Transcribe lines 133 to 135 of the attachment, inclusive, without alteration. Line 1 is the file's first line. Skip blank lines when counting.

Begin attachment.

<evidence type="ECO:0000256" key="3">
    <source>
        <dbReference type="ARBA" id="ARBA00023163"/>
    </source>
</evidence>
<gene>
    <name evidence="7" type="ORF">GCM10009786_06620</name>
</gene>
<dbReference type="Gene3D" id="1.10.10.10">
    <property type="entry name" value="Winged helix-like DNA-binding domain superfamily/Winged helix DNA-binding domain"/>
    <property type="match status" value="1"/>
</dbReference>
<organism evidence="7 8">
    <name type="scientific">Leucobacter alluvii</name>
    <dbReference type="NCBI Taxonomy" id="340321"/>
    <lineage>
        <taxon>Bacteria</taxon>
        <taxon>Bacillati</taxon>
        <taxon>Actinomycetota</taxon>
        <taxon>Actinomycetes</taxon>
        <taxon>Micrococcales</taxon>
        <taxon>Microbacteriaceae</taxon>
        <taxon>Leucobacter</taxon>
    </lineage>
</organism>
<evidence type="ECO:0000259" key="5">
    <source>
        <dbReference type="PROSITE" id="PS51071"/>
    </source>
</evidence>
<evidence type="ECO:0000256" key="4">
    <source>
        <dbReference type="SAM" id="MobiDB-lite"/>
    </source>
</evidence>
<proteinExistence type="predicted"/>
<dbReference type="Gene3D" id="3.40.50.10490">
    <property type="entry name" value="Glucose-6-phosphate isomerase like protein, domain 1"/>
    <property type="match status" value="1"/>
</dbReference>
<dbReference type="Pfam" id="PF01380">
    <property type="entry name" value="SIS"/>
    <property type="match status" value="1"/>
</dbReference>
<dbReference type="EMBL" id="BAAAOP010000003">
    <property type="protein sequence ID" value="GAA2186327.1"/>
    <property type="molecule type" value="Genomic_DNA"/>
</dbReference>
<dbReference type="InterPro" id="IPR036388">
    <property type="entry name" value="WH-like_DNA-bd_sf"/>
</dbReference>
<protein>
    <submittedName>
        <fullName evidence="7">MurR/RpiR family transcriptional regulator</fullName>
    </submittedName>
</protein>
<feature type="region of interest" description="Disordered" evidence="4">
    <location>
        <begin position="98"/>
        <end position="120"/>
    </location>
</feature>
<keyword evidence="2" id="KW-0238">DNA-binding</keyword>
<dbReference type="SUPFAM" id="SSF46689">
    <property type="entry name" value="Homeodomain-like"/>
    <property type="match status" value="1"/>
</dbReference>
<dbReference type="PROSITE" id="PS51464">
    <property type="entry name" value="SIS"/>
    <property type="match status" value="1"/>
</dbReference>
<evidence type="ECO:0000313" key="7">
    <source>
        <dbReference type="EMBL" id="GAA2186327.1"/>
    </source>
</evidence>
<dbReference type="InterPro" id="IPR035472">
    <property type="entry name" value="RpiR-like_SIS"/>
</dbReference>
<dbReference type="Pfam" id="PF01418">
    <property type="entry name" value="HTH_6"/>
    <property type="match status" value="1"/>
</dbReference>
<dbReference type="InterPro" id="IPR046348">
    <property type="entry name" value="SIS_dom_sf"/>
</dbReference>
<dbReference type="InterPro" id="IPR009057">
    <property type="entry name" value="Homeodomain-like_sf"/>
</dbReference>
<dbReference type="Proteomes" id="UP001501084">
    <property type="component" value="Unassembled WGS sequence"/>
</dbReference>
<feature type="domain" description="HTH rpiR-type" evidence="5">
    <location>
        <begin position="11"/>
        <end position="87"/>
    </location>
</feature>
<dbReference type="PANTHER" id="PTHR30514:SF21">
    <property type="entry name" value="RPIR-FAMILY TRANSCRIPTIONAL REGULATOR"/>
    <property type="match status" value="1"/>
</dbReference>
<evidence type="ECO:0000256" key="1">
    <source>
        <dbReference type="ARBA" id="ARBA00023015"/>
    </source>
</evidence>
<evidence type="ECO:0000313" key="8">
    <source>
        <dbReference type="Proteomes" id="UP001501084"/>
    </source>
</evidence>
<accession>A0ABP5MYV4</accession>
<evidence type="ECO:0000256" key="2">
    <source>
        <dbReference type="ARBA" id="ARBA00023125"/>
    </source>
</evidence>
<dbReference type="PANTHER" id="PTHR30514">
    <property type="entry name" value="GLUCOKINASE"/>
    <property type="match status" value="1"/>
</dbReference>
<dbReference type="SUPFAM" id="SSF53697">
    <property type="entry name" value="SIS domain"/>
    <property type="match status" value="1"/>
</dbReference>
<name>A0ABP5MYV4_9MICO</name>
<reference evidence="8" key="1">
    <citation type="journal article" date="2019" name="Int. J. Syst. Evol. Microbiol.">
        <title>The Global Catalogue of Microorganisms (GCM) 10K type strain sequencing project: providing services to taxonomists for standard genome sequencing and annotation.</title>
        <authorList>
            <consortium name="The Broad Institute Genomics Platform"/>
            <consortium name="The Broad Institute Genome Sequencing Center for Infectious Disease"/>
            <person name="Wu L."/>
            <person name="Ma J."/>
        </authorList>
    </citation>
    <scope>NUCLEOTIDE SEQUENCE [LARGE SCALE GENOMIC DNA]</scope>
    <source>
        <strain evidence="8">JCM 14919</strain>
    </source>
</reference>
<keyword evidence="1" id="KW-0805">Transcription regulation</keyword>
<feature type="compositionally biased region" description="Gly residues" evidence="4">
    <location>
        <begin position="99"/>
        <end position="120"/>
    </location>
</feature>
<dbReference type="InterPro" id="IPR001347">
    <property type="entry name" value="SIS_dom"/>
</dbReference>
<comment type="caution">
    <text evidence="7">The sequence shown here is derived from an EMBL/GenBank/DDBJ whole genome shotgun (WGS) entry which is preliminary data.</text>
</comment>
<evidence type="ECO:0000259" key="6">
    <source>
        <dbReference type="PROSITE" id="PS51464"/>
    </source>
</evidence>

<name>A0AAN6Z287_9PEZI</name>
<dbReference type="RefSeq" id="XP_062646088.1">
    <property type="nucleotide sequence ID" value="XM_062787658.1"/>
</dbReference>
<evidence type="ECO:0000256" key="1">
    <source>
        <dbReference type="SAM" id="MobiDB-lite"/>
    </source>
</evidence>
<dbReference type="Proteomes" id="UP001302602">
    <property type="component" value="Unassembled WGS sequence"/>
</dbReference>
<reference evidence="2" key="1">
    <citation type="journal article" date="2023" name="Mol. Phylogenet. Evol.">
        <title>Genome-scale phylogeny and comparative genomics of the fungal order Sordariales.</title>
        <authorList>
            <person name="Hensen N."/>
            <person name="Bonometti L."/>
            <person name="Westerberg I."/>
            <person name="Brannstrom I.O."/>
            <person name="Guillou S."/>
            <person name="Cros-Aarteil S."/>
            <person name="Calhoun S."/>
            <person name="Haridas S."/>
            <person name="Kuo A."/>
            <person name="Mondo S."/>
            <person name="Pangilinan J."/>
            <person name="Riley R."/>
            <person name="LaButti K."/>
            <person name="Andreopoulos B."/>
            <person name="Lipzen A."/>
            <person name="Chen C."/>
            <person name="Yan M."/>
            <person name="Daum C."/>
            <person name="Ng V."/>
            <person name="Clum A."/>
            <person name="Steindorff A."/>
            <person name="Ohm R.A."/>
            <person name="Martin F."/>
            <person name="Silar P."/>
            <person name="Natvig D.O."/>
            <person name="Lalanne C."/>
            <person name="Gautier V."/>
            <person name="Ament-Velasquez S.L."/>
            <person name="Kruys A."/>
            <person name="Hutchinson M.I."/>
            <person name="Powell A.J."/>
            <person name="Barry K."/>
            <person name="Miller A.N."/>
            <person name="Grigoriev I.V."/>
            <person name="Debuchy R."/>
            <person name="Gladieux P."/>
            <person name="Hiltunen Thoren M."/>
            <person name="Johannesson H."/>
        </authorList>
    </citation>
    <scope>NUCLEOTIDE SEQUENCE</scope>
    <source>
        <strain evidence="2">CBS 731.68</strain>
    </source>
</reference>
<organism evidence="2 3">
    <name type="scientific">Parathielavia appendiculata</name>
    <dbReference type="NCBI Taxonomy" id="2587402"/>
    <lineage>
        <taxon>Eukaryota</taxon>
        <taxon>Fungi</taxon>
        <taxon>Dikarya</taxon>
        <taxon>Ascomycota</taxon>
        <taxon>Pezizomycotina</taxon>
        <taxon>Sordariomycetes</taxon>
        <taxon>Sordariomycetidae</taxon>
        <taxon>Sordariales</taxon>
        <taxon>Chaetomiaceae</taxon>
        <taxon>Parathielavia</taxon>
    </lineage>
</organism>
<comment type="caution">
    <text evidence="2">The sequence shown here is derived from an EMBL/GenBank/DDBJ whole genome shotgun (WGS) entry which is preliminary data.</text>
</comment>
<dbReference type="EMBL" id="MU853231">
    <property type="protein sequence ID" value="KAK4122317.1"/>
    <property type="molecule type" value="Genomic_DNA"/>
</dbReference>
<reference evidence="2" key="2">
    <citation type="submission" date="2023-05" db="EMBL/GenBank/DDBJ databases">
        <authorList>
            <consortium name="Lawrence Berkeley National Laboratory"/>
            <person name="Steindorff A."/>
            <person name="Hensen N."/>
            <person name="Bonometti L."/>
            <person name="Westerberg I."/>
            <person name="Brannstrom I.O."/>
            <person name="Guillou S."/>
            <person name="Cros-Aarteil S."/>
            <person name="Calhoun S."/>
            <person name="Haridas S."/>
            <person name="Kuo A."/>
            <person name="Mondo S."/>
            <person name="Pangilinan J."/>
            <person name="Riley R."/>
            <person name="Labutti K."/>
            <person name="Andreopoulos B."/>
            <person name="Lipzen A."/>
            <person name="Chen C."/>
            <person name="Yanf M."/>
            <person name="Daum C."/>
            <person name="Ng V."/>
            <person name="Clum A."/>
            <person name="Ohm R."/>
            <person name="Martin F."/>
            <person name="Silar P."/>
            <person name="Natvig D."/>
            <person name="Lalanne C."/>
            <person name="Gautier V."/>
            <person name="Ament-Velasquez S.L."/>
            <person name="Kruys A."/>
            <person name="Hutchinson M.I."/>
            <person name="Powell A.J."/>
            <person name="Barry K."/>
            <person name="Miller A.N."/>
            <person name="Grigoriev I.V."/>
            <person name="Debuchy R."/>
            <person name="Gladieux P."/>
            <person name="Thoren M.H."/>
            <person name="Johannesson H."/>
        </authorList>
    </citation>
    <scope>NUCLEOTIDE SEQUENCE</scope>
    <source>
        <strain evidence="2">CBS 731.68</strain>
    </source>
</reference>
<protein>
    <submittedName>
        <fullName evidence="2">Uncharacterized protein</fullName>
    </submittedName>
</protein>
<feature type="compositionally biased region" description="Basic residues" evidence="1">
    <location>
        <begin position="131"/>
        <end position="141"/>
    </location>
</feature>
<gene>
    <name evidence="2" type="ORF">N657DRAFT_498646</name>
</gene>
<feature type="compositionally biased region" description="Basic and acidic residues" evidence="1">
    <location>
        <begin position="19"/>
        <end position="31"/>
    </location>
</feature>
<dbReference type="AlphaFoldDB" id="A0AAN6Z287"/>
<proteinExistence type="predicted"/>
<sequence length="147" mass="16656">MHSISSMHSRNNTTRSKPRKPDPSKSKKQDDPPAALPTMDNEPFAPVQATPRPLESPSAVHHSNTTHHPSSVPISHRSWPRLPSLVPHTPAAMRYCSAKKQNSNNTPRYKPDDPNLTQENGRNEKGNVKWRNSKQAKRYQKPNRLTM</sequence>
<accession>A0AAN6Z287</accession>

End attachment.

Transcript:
            <consortium name="The Broad Institute Genome Sequencing Center for Infectious Disease"/>
            <person name="Wu L."/>
            <person name="Ma J."/>